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Kitchen Connection Goes to: Nigeria


Kitchen Connection Goes to: Nigeria

Egusi Soup

 

*Special credits for this blog go to our cheffie Nkem Odewunmi, her mother, Nkiru Osai, and her aunt, Nneka Iworah*

 

 

Nigeria comes across as a highly populated country in Africa. The country has a rich culture characterized with several cultural practices. Food in Nigeria is a platform for cultural representation, as each ethnic group in Nigeria has its own way of cooking and its own cooking specialties. Nigerian cuisine presents several influences from central Africa countries and many other cultures in the world. Nigerian people love their foods cooked in rich spices and herbs. The diverse ethnic groups in the country present unique cooking and dishes for the world to sample. Their culture among other things appears heavily in their cooking.

 

INSIDER 'FOODAGE’ 


Country: 
Nigeria

 

Continent: Africa


Capital: 
Abuja


Largest City:
Lagos, Kano, Ibadan, Abuja, Maiduguri, Aba, Kaduna, Port Harcourt, and Ogbomosho among others
Culinary travel destination(s): Lagos, Victoria Island, Tarragon, and Abuja

 

Primary Language(s):  Hausa, Kanuri, Edo, Fulfulde, Igbo, Ibibio, and Yoruba

 

Percent Urban to Rural: 50% Urban vs. 50% Rural

  

Primary Agricultural Exports:  Rubber, cocoa, and Palm Kernel, cotton, & Palm oil

 

Population:  178, 500,000

 

Yams Common To Nigeria

 

Palm oil and groundnut oil are permanent fixtures if the Nigerian cuisine. Spices, and herbs work together to create rich deeply flavored soup and sauces. Chill peppers and warmth of the food is a common practice among many Nigerian dishes. Nigerians have various foods for different occasions. Food meant for breakfast differs from lunch and dinner. 

 

 

Nigerians eat a lot of locally grown vegetables, as they are readily found all over the  country and prepared in different ways according to the people of that area.

 

 

The lavish nature of Nigerian people makes the cuisine very posh and colorful. One can easily buy a snack from the street because of the readily available roadside food markets. You can also enjoy a delicious meal on the roadside barbecues in Nigeria. The large population and the diverse ethnic groups in Nigeria act as major tourist attractions. 

 

*Food expenditure for one week:  100 pounds

 

*Caloric intake available daily per person: 2,710 kcal

 

*Alcohol consumption per person: 10.1 litres

 

*Obese population: 37% men vs. 36.8% women

 

*Big Mac Price: 1689 Niras

 

*Meat consumption per person per year: 8.6 kg


Prevalence of Hunger: Very High 
(Via World Food Programme)

 

 ***Facts and Figures Via Hungry Planet

 

Jollof Rice

 

II. Culture

 

National Dish (es): Jelof Rice, though each region has its own favorite dish

 

National Drink(s): Nigerians do not have 1 national drink, but they have different types of local drinks from around the country. Some examples are Palm wine (tapped from the trunk of Raffia Palms and Palms, Kunu from different grounded grains, and sweetened,  Burukutu (made from fermented guinea corn kernels) Pito (made from milled grains, boiled and allowed to ferment ), Zobo (made from Sorrel leaves).

 

 

Special Holiday Foods: Nigerian fried rice, Asun, peppered snails, jelof rice, Fruitcake, & Ofada Rice;For celebrations, in the North especially during Sallah, for Id-Kabir in Sokoto and Kebbi states, the indigenes prepare whole roasted rams or cows over open fires, in front of their homes and passers by can cut and eat as much as they can freely. Suya -spicy skewered barbecued beef, roasted ram, grilled chicken and fish are also some delicacies used for celebrations and snacks.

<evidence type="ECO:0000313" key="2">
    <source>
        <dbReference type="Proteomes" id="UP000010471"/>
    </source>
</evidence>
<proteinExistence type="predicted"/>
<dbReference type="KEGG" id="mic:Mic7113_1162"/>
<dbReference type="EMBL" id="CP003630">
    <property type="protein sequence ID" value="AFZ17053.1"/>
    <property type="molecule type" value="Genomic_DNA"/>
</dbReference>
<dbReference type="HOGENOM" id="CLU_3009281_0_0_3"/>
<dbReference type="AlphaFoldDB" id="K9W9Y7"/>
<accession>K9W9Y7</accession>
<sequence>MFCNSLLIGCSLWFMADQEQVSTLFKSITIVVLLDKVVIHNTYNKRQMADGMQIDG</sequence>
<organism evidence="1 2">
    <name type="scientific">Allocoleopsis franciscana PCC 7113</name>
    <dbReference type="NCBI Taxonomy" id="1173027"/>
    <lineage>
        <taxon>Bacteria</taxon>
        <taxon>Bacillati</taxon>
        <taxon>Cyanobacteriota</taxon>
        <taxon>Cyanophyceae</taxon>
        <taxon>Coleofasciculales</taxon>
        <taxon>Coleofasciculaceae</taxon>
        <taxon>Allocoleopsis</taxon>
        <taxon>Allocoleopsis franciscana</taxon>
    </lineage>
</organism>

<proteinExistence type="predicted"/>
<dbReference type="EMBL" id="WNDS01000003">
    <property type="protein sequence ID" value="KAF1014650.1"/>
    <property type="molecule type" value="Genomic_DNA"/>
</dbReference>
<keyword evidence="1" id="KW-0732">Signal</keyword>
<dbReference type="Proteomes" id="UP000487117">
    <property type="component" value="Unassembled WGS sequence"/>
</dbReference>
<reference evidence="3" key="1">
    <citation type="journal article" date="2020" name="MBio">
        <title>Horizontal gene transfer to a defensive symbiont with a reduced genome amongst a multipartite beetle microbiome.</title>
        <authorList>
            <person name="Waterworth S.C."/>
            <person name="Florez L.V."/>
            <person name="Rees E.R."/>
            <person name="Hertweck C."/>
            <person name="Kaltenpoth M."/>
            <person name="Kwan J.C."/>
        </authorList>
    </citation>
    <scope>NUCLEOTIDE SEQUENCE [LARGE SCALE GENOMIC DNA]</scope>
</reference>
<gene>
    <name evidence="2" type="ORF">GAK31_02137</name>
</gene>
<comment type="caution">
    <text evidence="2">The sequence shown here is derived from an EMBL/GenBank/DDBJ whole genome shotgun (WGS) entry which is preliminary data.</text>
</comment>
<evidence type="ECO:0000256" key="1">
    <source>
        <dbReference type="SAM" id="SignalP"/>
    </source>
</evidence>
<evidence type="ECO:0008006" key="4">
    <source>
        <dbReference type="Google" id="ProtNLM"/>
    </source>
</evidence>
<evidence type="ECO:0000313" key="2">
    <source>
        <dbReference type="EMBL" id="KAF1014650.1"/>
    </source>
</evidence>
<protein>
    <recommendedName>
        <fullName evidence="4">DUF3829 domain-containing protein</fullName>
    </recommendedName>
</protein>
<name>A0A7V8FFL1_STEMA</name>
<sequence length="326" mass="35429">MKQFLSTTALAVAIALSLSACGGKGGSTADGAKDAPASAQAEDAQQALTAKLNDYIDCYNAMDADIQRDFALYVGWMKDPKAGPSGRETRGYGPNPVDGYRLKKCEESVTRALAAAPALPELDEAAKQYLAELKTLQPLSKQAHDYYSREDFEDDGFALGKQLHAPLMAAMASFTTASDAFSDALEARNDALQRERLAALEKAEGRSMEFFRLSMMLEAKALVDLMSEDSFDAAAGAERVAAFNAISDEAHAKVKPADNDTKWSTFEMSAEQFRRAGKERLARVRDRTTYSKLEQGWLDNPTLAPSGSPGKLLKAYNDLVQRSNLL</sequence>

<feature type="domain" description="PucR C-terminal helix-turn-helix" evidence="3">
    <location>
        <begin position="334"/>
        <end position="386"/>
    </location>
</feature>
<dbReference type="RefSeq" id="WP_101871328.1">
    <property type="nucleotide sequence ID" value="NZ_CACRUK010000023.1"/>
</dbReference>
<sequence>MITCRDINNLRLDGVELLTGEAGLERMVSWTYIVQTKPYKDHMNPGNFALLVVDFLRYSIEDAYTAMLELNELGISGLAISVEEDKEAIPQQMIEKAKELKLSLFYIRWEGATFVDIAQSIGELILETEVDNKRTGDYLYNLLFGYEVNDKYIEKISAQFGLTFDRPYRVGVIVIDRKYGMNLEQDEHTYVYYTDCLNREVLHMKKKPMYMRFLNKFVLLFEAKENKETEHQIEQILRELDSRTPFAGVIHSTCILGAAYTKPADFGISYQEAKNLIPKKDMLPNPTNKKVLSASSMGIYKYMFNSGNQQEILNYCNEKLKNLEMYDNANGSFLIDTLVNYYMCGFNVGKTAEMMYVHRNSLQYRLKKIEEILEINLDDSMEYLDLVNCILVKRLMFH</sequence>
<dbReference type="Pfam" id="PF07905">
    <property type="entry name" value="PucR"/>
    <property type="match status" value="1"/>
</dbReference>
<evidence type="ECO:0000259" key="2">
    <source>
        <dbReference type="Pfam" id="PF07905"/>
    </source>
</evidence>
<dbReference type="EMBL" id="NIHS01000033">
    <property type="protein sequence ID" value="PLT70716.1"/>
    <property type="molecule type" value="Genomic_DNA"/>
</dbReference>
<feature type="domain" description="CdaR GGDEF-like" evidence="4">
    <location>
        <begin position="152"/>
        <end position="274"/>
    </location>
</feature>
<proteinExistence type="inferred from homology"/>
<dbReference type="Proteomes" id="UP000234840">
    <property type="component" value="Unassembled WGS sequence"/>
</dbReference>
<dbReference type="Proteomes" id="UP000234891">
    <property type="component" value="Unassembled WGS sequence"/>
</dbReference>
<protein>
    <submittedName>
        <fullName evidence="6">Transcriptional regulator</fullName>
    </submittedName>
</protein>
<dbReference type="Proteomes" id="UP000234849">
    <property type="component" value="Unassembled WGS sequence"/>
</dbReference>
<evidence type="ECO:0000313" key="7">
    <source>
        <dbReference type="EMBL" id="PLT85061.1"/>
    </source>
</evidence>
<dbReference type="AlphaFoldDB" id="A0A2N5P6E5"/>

There are a lot of local snacks eaten all over the country, which are sold by the road sides. Some of them include dankuwa (made from, peanuts, maize, spices and sugar local to Northern Nigerian), Kokoro (made from finely millled maize, spices and sugar local to the South West of Nigeria), Kulikuli (made from peanut paste again local North), Abacha (boiled, finely sliced, cassava typically served with fresh coconut pieces local to the South East of Nigeria), Ugba (Shredded oil bean seed garnished with chilies and prawns or fish local to the South East), Suya (Spicy barbecued beef local the North but a widely popular street snack in Nigeria), Kilishi (a soicy Nigerian beef jerky local to the North, Koko (fried slices of Coco yam local to the South West), Robo (Milled Maize balls deep fried in Palm oil local to the South West), Kpekere (Thinly sliced fried (unripe or ripened) Plantain local to the South West, Wara (locally prepared cheese (from cows) indigenous to the South West.

 

 

Regional food differences: presents at least 250 different dishes around the country

 

Fun foodie facts: Rice and Eba are the most popular foods eaten around Nigeria.Fufu is commonly eaten in the south-south and south east of Nigeria, not in the Northern part. In the North, tuwo is popular it is made out of ground down grains like short white rice, and tiger rice (locally known  Acha). The Yoruba tribe of the South West, eat pounded yam, eba, lafu (made from dried milled cassava) and amala (made from dried milled yam powder) with different types of soups/sauces. Snail is a Nigerian favorite among national holiday dishes. Although, not all Nigerians eat snail, in fact  some tribes consider it to be a forbidden food and do not consume it. 

 

 



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